Treasury Today Country Profiles in association with Citi
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June 2006

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Editorial

Are you getting what you pay for?

Traditionally the phrase ‘getting what you pay for’ is used to describe the process of seeking a bargain and then finding out you have got a product or service that falls well below your expectations. We explain this disappointment to ourselves and to others as ‘getting what we paid for’.

However in a company context ‘getting what you paid for’ can have much more significance. Particularly if the question becomes, did you get anything at all? We call this counterparty risk – in other words, the risk that we pay for something and do not get what we want in return.

The banks have always been particularly skilful at recognising, measuring and (when appropriate) charging for this sort of risk. It is a core part of their business. Most companies also have some sort of system to recognise and place limits on this sort of risk; setting deposit limits with banks and trading limits for FX deals. Similarly, companies are very careful about the credit terms they extend.

However, there is another set of counterparty risks that gets less attention. That is the risk that arises on the supply side of the business. Once again, it is the risk that you pay for something and never quite get what you paid for.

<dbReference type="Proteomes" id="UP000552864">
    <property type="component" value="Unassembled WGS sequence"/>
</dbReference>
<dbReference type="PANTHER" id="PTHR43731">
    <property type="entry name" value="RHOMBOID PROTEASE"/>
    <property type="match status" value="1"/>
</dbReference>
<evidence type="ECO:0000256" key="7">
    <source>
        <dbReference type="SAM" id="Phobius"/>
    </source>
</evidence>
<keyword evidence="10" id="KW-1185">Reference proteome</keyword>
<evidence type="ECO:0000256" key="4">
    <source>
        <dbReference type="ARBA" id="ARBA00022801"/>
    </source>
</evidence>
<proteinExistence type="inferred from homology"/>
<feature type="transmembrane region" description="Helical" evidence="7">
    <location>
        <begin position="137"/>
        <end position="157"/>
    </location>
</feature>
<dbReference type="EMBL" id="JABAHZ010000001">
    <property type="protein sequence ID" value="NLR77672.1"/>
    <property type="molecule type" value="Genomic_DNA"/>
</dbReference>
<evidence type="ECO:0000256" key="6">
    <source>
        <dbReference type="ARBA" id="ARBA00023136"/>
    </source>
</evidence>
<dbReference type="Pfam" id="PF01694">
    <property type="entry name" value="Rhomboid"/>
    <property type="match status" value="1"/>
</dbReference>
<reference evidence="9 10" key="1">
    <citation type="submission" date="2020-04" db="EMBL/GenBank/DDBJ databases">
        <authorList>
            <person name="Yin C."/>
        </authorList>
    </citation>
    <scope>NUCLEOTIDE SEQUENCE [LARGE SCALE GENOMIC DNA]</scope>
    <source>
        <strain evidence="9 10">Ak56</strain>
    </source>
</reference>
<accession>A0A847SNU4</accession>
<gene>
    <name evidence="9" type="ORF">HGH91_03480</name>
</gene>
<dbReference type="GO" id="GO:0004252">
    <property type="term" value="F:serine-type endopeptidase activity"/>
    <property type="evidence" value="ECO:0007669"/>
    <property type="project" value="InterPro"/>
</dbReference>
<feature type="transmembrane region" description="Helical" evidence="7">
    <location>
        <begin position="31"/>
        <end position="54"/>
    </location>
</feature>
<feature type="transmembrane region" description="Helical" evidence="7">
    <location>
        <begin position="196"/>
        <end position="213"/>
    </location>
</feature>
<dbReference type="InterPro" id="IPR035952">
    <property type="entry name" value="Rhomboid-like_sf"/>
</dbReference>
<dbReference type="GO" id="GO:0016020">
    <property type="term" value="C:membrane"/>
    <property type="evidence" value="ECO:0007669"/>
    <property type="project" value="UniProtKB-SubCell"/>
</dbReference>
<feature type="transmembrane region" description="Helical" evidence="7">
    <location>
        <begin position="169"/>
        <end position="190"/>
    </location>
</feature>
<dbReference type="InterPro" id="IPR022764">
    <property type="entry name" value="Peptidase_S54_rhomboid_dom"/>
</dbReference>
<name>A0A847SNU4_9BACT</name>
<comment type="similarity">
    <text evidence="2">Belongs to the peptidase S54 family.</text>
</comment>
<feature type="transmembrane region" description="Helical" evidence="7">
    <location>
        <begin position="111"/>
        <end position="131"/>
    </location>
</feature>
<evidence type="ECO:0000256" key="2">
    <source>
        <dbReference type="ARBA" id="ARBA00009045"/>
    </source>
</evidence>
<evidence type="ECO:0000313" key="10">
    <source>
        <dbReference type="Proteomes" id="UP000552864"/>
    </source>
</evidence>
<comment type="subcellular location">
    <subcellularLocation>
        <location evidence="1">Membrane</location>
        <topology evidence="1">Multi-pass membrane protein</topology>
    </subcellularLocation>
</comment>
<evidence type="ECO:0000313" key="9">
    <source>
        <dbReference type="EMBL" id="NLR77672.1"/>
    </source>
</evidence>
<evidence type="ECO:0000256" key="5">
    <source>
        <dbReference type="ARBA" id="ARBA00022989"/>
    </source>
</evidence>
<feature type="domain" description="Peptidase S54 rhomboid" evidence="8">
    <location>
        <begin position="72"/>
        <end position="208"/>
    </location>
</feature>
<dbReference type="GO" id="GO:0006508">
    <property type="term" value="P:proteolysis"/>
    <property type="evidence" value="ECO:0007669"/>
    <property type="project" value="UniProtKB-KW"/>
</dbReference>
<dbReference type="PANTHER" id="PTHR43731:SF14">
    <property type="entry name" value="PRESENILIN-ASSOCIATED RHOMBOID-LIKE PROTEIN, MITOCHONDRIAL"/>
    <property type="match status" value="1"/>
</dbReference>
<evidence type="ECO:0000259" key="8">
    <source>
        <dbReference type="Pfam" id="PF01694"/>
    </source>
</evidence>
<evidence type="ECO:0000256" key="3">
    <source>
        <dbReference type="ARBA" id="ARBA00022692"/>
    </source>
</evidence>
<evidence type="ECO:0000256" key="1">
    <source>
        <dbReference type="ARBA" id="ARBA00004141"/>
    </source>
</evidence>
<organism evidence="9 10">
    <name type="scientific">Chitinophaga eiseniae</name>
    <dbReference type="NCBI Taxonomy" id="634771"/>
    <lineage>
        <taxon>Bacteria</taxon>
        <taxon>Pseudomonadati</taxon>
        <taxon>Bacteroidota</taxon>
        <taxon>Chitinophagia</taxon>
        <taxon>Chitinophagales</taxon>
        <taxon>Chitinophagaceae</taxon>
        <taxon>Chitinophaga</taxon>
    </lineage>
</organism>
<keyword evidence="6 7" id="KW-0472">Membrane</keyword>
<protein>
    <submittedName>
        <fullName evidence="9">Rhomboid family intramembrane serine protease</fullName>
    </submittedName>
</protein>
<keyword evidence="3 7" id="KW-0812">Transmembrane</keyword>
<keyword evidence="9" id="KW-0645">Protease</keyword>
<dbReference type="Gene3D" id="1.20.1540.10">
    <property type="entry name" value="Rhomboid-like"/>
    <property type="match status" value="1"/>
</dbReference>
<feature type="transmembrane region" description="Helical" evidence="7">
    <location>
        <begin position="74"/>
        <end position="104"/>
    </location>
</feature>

Of course if you pay on account, after delivery of the goods, there should be no risk here. But is that really what is happening? In every case? Or has purchasing taken advantage of the attractive terms offered if payment is made on shorter credit terms? And what about other suppliers of services? Have you heard of the VAT agent who never quite managed to pay the money to the VAT authorities? And what about the company who negotiated a great price on energy costs if they paid (through the broker) in advance. Yes, you guessed it, the broker disappeared.

As companies, we spend less time controlling risk on the supply side. Luckily, with all the talk about managing the supply chain, this may all be about to end. What is certain is that any review should look at all the goods and services that are being bought and at all the counterparty risks that arise. It is surprising what you can find.